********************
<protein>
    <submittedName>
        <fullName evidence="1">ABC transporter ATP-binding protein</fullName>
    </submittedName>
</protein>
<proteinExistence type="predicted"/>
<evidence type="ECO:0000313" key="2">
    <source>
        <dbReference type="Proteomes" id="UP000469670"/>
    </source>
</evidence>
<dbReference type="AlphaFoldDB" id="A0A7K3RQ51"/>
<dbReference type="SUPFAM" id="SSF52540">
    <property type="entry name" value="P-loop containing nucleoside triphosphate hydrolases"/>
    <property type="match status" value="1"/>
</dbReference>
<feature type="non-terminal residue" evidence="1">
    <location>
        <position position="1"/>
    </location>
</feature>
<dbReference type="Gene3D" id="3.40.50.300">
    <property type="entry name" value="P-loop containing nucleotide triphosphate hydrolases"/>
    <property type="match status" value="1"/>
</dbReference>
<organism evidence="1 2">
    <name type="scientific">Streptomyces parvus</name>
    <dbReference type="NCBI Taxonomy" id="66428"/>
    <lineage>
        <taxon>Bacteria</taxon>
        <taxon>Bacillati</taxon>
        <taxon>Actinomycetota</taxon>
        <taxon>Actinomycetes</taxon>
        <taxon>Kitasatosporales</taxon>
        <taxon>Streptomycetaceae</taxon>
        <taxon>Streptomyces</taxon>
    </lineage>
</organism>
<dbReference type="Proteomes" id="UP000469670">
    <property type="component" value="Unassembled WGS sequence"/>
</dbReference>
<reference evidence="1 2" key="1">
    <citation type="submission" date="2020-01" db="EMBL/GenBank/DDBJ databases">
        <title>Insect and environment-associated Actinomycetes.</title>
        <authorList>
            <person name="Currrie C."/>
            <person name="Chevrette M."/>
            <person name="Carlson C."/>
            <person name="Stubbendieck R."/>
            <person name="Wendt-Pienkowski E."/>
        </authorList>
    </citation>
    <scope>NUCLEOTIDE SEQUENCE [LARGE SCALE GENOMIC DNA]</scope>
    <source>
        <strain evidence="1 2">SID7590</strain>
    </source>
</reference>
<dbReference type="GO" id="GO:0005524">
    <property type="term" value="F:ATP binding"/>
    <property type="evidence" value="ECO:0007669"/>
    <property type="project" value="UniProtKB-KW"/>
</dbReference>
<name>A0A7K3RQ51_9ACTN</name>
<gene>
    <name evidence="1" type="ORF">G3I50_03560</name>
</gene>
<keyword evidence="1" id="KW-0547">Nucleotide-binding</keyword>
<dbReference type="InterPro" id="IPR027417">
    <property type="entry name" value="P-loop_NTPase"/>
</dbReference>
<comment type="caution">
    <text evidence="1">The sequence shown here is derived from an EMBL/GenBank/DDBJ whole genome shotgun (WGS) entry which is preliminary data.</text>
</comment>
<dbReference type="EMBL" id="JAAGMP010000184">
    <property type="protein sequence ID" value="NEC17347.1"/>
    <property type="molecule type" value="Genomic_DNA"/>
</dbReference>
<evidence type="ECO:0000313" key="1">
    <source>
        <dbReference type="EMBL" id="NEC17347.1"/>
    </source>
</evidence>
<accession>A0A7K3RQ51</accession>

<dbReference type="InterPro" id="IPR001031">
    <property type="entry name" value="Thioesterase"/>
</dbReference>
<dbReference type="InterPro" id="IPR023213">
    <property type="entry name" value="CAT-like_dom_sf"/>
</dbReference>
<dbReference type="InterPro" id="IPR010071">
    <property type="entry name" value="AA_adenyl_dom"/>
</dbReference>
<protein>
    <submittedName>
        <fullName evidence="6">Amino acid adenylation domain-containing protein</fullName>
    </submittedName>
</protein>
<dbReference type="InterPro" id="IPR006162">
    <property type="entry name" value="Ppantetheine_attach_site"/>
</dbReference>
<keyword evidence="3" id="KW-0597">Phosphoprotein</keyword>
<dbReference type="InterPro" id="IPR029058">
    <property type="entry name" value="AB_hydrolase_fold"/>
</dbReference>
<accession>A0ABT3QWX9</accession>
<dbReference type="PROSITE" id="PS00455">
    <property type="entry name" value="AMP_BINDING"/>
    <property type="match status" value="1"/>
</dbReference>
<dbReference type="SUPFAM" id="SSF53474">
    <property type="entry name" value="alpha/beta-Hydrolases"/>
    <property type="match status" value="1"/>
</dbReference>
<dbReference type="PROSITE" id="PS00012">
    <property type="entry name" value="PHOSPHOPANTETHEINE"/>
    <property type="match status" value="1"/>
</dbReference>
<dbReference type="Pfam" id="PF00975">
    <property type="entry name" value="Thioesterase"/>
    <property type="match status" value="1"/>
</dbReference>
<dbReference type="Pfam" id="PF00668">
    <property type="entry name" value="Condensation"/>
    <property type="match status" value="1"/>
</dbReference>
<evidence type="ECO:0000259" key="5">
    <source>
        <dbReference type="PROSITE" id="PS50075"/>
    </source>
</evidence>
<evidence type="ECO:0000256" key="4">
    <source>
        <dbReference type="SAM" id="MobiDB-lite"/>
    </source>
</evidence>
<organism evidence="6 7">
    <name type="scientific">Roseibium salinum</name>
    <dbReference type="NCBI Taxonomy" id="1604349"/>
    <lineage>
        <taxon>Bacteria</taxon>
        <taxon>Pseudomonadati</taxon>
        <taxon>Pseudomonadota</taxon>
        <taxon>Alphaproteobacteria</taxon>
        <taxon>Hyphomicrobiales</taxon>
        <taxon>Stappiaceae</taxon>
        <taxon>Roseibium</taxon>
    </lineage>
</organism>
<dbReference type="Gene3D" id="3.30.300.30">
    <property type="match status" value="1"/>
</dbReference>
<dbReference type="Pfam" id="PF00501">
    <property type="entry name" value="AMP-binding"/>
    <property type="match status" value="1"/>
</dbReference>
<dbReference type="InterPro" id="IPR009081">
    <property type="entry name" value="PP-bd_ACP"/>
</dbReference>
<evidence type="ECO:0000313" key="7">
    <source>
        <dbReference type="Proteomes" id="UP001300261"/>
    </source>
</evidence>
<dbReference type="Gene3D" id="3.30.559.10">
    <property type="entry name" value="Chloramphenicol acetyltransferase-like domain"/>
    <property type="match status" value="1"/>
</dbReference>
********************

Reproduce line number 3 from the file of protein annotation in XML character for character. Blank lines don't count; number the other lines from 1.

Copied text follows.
        <fullName evidence="1">ABC transporter ATP-binding protein</fullName>